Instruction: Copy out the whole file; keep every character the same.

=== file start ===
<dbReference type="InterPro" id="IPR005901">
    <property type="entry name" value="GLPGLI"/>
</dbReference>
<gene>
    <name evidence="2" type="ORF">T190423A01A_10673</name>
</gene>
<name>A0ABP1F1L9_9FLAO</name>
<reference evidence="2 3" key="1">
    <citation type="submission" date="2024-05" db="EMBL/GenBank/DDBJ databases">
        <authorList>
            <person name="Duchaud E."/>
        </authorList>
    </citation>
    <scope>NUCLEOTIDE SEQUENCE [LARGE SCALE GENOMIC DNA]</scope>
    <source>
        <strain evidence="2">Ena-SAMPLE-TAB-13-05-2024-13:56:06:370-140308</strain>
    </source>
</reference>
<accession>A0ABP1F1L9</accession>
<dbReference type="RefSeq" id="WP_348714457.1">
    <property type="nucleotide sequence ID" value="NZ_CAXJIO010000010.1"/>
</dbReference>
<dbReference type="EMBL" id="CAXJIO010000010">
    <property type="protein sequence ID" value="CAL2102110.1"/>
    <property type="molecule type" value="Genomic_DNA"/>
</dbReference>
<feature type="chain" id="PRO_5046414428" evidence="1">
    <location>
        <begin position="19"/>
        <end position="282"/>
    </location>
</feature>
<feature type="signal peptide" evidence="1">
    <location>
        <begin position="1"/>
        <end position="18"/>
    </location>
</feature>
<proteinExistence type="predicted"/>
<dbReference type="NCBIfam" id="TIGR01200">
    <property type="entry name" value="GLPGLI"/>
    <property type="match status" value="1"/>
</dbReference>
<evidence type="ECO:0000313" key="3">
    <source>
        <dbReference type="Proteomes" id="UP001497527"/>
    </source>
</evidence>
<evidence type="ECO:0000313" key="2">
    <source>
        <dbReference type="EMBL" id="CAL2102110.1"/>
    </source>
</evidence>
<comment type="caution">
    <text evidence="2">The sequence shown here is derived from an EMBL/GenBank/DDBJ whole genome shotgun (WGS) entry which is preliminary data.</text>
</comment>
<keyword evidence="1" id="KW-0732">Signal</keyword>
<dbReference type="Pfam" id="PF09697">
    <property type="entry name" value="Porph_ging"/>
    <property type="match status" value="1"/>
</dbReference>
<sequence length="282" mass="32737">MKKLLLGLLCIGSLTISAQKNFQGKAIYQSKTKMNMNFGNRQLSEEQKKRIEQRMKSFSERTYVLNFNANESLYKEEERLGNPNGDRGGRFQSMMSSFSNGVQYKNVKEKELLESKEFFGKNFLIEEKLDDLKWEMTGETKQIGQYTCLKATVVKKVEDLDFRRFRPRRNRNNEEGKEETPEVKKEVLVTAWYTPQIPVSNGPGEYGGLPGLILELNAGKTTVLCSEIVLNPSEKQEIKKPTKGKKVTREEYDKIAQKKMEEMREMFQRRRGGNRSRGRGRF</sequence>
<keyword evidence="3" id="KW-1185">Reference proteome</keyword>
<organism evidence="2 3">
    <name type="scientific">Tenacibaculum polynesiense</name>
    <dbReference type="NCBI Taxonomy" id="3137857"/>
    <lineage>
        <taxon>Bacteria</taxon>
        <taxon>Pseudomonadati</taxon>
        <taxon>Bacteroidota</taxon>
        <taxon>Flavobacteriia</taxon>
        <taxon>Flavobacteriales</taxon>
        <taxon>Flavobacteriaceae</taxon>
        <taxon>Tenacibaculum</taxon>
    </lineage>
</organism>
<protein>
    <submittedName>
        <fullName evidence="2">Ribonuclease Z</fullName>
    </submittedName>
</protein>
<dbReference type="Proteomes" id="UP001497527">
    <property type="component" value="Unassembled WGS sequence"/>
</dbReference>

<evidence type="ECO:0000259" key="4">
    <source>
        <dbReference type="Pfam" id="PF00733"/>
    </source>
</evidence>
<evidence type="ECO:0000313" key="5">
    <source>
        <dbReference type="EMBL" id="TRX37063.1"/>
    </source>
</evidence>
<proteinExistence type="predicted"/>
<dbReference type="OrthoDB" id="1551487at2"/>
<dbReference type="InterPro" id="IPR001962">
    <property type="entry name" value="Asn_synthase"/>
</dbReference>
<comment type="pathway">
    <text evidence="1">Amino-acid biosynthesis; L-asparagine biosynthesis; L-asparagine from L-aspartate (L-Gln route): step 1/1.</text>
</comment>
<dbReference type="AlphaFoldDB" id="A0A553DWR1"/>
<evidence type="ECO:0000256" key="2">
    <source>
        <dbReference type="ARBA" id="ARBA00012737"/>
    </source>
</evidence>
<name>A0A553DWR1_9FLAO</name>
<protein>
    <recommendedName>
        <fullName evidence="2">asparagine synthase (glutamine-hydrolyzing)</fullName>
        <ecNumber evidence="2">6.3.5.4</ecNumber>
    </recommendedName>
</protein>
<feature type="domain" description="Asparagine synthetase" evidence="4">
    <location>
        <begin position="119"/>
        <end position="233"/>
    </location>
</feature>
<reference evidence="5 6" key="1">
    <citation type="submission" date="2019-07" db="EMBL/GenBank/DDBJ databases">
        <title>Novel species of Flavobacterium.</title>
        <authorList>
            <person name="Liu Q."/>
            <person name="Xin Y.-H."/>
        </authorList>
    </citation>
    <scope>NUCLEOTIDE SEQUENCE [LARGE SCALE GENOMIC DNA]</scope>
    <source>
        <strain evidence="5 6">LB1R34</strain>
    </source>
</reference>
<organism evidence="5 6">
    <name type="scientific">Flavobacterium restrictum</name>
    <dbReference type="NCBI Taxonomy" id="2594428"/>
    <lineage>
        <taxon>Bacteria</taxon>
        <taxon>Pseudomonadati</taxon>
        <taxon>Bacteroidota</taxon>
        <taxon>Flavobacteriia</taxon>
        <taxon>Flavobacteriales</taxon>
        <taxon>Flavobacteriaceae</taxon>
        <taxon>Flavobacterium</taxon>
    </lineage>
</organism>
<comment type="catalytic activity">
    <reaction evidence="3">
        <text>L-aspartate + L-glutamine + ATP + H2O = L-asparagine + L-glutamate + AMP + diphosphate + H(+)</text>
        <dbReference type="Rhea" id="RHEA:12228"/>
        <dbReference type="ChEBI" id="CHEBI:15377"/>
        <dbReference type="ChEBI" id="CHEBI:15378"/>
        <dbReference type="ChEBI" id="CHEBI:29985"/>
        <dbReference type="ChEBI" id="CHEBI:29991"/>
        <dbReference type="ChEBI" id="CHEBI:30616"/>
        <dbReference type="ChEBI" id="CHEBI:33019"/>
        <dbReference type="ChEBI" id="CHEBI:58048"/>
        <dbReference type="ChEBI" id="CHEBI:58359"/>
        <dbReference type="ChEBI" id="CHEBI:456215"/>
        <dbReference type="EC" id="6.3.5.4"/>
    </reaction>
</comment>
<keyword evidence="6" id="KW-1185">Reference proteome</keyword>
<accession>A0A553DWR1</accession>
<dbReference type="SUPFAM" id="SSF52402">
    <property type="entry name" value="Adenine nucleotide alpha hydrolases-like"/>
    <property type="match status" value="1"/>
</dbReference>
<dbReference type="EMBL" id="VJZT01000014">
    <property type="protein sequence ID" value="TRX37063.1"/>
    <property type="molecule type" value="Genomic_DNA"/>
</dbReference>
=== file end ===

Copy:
<dbReference type="InterPro" id="IPR005901">
    <property type="entry name" value="GLPGLI"/>
</dbReference>
<gene>
    <name evidence="2" type="ORF">T190423A01A_10673</name>
</gene>
<name>A0ABP1F1L9_9FLAO</name>
<reference evidence="2 3" key="1">
    <citation type="submission" date="2024-05" db="EMBL/GenBank/DDBJ databases">
        <authorList>
            <person name="Duchaud E."/>
        </authorList>
    </citation>
    <scope>NUCLEOTIDE SEQUENCE [LARGE SCALE GENOMIC DNA]</scope>
    <source>
        <strain evidence="2">Ena-SAMPLE-TAB-13-05-2024-13:56:06:370-140308</strain>
    </source>
</reference>
<accession>A0ABP1F1L9</accession>
<dbReference type="RefSeq" id="WP_348714457.1">
    <property type="nucleotide sequence ID" value="NZ_CAXJIO010000010.1"/>
</dbReference>
<dbReference type="EMBL" id="CAXJIO010000010">
    <property type="protein sequence ID" value="CAL2102110.1"/>
    <property type="molecule type" value="Genomic_DNA"/>
</dbReference>
<feature type="chain" id="PRO_5046414428" evidence="1">
    <location>
        <begin position="19"/>
        <end position="282"/>
    </location>
</feature>
<feature type="signal peptide" evidence="1">
    <location>
        <begin position="1"/>
        <end position="18"/>
    </location>
</feature>
<proteinExistence type="predicted"/>
<dbReference type="NCBIfam" id="TIGR01200">
    <property type="entry name" value="GLPGLI"/>
    <property type="match status" value="1"/>
</dbReference>
<evidence type="ECO:0000313" key="3">
    <source>
        <dbReference type="Proteomes" id="UP001497527"/>
    </source>
</evidence>
<evidence type="ECO:0000313" key="2">
    <source>
        <dbReference type="EMBL" id="CAL2102110.1"/>
    </source>
</evidence>
<comment type="caution">
    <text evidence="2">The sequence shown here is derived from an EMBL/GenBank/DDBJ whole genome shotgun (WGS) entry which is preliminary data.</text>
</comment>
<keyword evidence="1" id="KW-0732">Signal</keyword>
<dbReference type="Pfam" id="PF09697">
    <property type="entry name" value="Porph_ging"/>
    <property type="match status" value="1"/>
</dbReference>
<sequence length="282" mass="32737">MKKLLLGLLCIGSLTISAQKNFQGKAIYQSKTKMNMNFGNRQLSEEQKKRIEQRMKSFSERTYVLNFNANESLYKEEERLGNPNGDRGGRFQSMMSSFSNGVQYKNVKEKELLESKEFFGKNFLIEEKLDDLKWEMTGETKQIGQYTCLKATVVKKVEDLDFRRFRPRRNRNNEEGKEETPEVKKEVLVTAWYTPQIPVSNGPGEYGGLPGLILELNAGKTTVLCSEIVLNPSEKQEIKKPTKGKKVTREEYDKIAQKKMEEMREMFQRRRGGNRSRGRGRF</sequence>
<keyword evidence="3" id="KW-1185">Reference proteome</keyword>
<organism evidence="2 3">
    <name type="scientific">Tenacibaculum polynesiense</name>
    <dbReference type="NCBI Taxonomy" id="3137857"/>
    <lineage>
        <taxon>Bacteria</taxon>
        <taxon>Pseudomonadati</taxon>
        <taxon>Bacteroidota</taxon>
        <taxon>Flavobacteriia</taxon>
        <taxon>Flavobacteriales</taxon>
        <taxon>Flavobacteriaceae</taxon>
        <taxon>Tenacibaculum</taxon>
    </lineage>
</organism>
<protein>
    <submittedName>
        <fullName evidence="2">Ribonuclease Z</fullName>
    </submittedName>
</protein>
<dbReference type="Proteomes" id="UP001497527">
    <property type="component" value="Unassembled WGS sequence"/>
</dbReference>

<evidence type="ECO:0000259" key="4">
    <source>
        <dbReference type="Pfam" id="PF00733"/>
    </source>
</evidence>
<evidence type="ECO:0000313" key="5">
    <source>
        <dbReference type="EMBL" id="TRX37063.1"/>
    </source>
</evidence>
<proteinExistence type="predicted"/>
<dbReference type="OrthoDB" id="1551487at2"/>
<dbReference type="InterPro" id="IPR001962">
    <property type="entry name" value="Asn_synthase"/>
</dbReference>
<comment type="pathway">
    <text evidence="1">Amino-acid biosynthesis; L-asparagine biosynthesis; L-asparagine from L-aspartate (L-Gln route): step 1/1.</text>
</comment>
<dbReference type="AlphaFoldDB" id="A0A553DWR1"/>
<evidence type="ECO:0000256" key="2">
    <source>
        <dbReference type="ARBA" id="ARBA00012737"/>
    </source>
</evidence>
<name>A0A553DWR1_9FLAO</name>
<protein>
    <recommendedName>
        <fullName evidence="2">asparagine synthase (glutamine-hydrolyzing)</fullName>
        <ecNumber evidence="2">6.3.5.4</ecNumber>
    </recommendedName>
</protein>
<feature type="domain" description="Asparagine synthetase" evidence="4">
    <location>
        <begin position="119"/>
        <end position="233"/>
    </location>
</feature>
<reference evidence="5 6" key="1">
    <citation type="submission" date="2019-07" db="EMBL/GenBank/DDBJ databases">
        <title>Novel species of Flavobacterium.</title>
        <authorList>
            <person name="Liu Q."/>
            <person name="Xin Y.-H."/>
        </authorList>
    </citation>
    <scope>NUCLEOTIDE SEQUENCE [LARGE SCALE GENOMIC DNA]</scope>
    <source>
        <strain evidence="5 6">LB1R34</strain>
    </source>
</reference>
<organism evidence="5 6">
    <name type="scientific">Flavobacterium restrictum</name>
    <dbReference type="NCBI Taxonomy" id="2594428"/>
    <lineage>
        <taxon>Bacteria</taxon>
        <taxon>Pseudomonadati</taxon>
        <taxon>Bacteroidota</taxon>
        <taxon>Flavobacteriia</taxon>
        <taxon>Flavobacteriales</taxon>
        <taxon>Flavobacteriaceae</taxon>
        <taxon>Flavobacterium</taxon>
    </lineage>
</organism>
<comment type="catalytic activity">
    <reaction evidence="3">
        <text>L-aspartate + L-glutamine + ATP + H2O = L-asparagine + L-glutamate + AMP + diphosphate + H(+)</text>
        <dbReference type="Rhea" id="RHEA:12228"/>
        <dbReference type="ChEBI" id="CHEBI:15377"/>
        <dbReference type="ChEBI" id="CHEBI:15378"/>
        <dbReference type="ChEBI" id="CHEBI:29985"/>
        <dbReference type="ChEBI" id="CHEBI:29991"/>
        <dbReference type="ChEBI" id="CHEBI:30616"/>
        <dbReference type="ChEBI" id="CHEBI:33019"/>
        <dbReference type="ChEBI" id="CHEBI:58048"/>
        <dbReference type="ChEBI" id="CHEBI:58359"/>
        <dbReference type="ChEBI" id="CHEBI:456215"/>
        <dbReference type="EC" id="6.3.5.4"/>
    </reaction>
</comment>
<keyword evidence="6" id="KW-1185">Reference proteome</keyword>
<accession>A0A553DWR1</accession>
<dbReference type="SUPFAM" id="SSF52402">
    <property type="entry name" value="Adenine nucleotide alpha hydrolases-like"/>
    <property type="match status" value="1"/>
</dbReference>
<dbReference type="EMBL" id="VJZT01000014">
    <property type="protein sequence ID" value="TRX37063.1"/>
    <property type="molecule type" value="Genomic_DNA"/>
</dbReference>